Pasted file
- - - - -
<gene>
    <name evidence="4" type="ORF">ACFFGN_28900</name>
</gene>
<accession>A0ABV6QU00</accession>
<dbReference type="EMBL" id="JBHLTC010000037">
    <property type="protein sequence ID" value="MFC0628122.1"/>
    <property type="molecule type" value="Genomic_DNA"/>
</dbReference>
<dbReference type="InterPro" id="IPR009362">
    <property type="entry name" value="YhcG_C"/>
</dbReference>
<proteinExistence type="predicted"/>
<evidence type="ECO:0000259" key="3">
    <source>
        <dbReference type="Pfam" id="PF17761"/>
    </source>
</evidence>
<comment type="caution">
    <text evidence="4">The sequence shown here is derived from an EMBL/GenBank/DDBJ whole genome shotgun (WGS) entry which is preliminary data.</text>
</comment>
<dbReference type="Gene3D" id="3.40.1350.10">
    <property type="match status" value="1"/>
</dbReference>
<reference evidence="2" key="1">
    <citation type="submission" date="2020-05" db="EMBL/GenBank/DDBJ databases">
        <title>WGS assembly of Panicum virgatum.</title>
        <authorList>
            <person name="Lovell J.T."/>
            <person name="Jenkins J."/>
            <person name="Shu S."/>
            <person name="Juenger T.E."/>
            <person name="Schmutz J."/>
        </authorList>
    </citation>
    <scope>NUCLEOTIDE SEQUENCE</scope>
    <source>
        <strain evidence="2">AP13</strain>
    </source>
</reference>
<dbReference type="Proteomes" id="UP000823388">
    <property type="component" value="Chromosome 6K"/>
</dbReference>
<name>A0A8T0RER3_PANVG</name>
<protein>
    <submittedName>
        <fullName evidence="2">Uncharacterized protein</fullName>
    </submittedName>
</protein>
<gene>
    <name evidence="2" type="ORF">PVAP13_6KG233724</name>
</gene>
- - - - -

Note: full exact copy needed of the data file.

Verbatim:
<gene>
    <name evidence="4" type="ORF">ACFFGN_28900</name>
</gene>
<accession>A0ABV6QU00</accession>
<dbReference type="EMBL" id="JBHLTC010000037">
    <property type="protein sequence ID" value="MFC0628122.1"/>
    <property type="molecule type" value="Genomic_DNA"/>
</dbReference>
<dbReference type="InterPro" id="IPR009362">
    <property type="entry name" value="YhcG_C"/>
</dbReference>
<proteinExistence type="predicted"/>
<evidence type="ECO:0000259" key="3">
    <source>
        <dbReference type="Pfam" id="PF17761"/>
    </source>
</evidence>
<comment type="caution">
    <text evidence="4">The sequence shown here is derived from an EMBL/GenBank/DDBJ whole genome shotgun (WGS) entry which is preliminary data.</text>
</comment>
<dbReference type="Gene3D" id="3.40.1350.10">
    <property type="match status" value="1"/>
</dbReference>
<reference evidence="2" key="1">
    <citation type="submission" date="2020-05" db="EMBL/GenBank/DDBJ databases">
        <title>WGS assembly of Panicum virgatum.</title>
        <authorList>
            <person name="Lovell J.T."/>
            <person name="Jenkins J."/>
            <person name="Shu S."/>
            <person name="Juenger T.E."/>
            <person name="Schmutz J."/>
        </authorList>
    </citation>
    <scope>NUCLEOTIDE SEQUENCE</scope>
    <source>
        <strain evidence="2">AP13</strain>
    </source>
</reference>
<dbReference type="Proteomes" id="UP000823388">
    <property type="component" value="Chromosome 6K"/>
</dbReference>
<name>A0A8T0RER3_PANVG</name>
<protein>
    <submittedName>
        <fullName evidence="2">Uncharacterized protein</fullName>
    </submittedName>
</protein>
<gene>
    <name evidence="2" type="ORF">PVAP13_6KG233724</name>
</gene>